Flood alerts sounded right down the east coast of England. I phoned my cousin in Great Yarmouth. The situation reminded us both of another January night 64 years ago and what became known as “The North Sea Surge.” I saw it, she was in it.
The evening of Saturday 31st January 1953 saw the 10 year old me with my parents in a social club on Gorleston High Street.
Outside the wind was blowing a gale. Suddenly the band stopped playing and the MC spoke into the microphone. “The tide was over the quay at the harbour’s mouth and still coming in!” Fears were expressed for the inhabitants of houses and prefabs on Pier Plain that were literally on sea level. He then relayed the police request for anyone who could handle a rowing boat to get there as fast as possible.
Dad and two other ex-fishermen were off at once. Mum refused to be left behind and with no one to look after me, dragged me along as well.
By now the storm was so wild I just clung onto her for safety. We got to Pier Plain in time to see a rowing boat about to be launched except there was no plug. Dad snatched a kid glove from a bystander and used that instead. They were off.
I looked out to the harbour mouth, catching sight of heaving waves breaking over the bar and pier.
The overflowing river was then up to first floor windows on Pier Plain and up to the roofs of the perfabs as the two boat crews rowed to the rescue. Their prompt action was to save every inhabitant.
Afterwards, dad told the story of an apparently very pregnant woman. He steered the rowing boat to her bedroom window and got the sash window open. She was wrapped in a voluminous coat and kept repeating “Mind my Baby, Mind my baby!” Naturally they did and made her rescue priority over everyone else. No sooner had they got her to safety than her coat burst open to reveal her “baby”- two cats!
The crews then got back to work. We eventually got home at about 3.00 am.
Next morning and as awake as only a ten-year-old could be, I was off out walking along Southtown Road to see how were my Aunt Winnie and Uncle Billy, just south of the Haven Bridge and my cousin, her husband and parents on Cobholm Island.
I was unable to get anywhere near so had to content myself by walking along the Bollard Quay where the water was so high that a huge Russian timber vessel was heeled over at a 45o angle. What small (idiot) boy could resist the temptation of walking along the quay under it?
Back home the only information came from the BBC Home Service and Light programme news bulletins. It was from them that we learned of the considerable losses of life and widespread damage. As nobody had even a telephone in those days we knew nothing of our relatives for three days.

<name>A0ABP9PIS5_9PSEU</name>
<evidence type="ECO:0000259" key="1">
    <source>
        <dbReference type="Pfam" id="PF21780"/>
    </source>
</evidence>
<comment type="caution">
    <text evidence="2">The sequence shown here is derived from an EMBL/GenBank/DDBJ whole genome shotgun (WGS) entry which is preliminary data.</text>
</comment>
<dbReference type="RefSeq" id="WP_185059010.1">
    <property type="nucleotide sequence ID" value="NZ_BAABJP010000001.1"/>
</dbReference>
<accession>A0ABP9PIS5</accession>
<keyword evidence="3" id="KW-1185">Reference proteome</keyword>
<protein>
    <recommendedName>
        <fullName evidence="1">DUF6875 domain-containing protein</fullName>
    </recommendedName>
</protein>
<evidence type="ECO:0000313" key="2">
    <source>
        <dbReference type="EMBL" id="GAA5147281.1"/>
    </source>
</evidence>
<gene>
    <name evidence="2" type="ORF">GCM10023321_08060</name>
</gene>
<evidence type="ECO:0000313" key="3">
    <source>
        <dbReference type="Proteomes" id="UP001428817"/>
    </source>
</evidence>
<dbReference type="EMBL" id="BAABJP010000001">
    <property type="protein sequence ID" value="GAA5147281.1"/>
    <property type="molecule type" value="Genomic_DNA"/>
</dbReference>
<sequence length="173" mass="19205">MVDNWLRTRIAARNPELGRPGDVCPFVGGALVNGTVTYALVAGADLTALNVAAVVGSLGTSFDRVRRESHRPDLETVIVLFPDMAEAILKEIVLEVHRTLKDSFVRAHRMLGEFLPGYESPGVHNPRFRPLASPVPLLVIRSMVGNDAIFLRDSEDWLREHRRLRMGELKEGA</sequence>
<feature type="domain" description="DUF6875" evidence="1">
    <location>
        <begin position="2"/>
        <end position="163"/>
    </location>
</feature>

OVER TO MY COUSIN…
That night we (my husband and I) were not actually at home in Cobholm , but mum and dad with whom we then lived, were. The first I really heard of the flooding was next morning when my brother-in-law, then in the Transport Police told us about it. My first reaction was to get to my parents but of course, there was no way of getting through.
It was only later that I learned of your uncle and aunt. The wind got up incredibly strong. Being practically minded, they had started carrying food, water, coal, pots and pans upstairs where luckily they had open fires in the bedrooms.
It was not long before there was water up to the bedroom windows, and there they were, stuck.
They were not rescued until the Monday- out of the window by a team on the back of a Jewson’s lorry. We all had to evacuate the house and stay with my husband’s parents for several weeks.
There was then the matter of getting things back to normal. What we did not think of were the after effects…the mud and the salt that continued to come out of the walls for years afterwards. What really upset me was the loss of the top tier of my wedding cake. I had been keeping it for our first anniversary but of course, the water got to it.
Later that week I managed to get to my Aunt Winnie and Uncle Billy’s guest house. There they were, doing their best to salvage what they could but what has stuck in my mind ever since was the thick grey, stinking mud that coated walls and floors.
Small wonder a Yarmouth flood warning brings back so many memories! It was not until later when casualties became known that everyone reflected on how lucky we had all been.
The cause of the flooding? Simply that
the wind was so strong it had prevented the ebb tide clearing the harbour before the flood tide arrived.
Still one of the best accounts of the East Coast Floods is “North Sea Surge” by Michael Pollard, Terence Dalton, 1978. ISBN 0 900963 82 4
I do recommend it.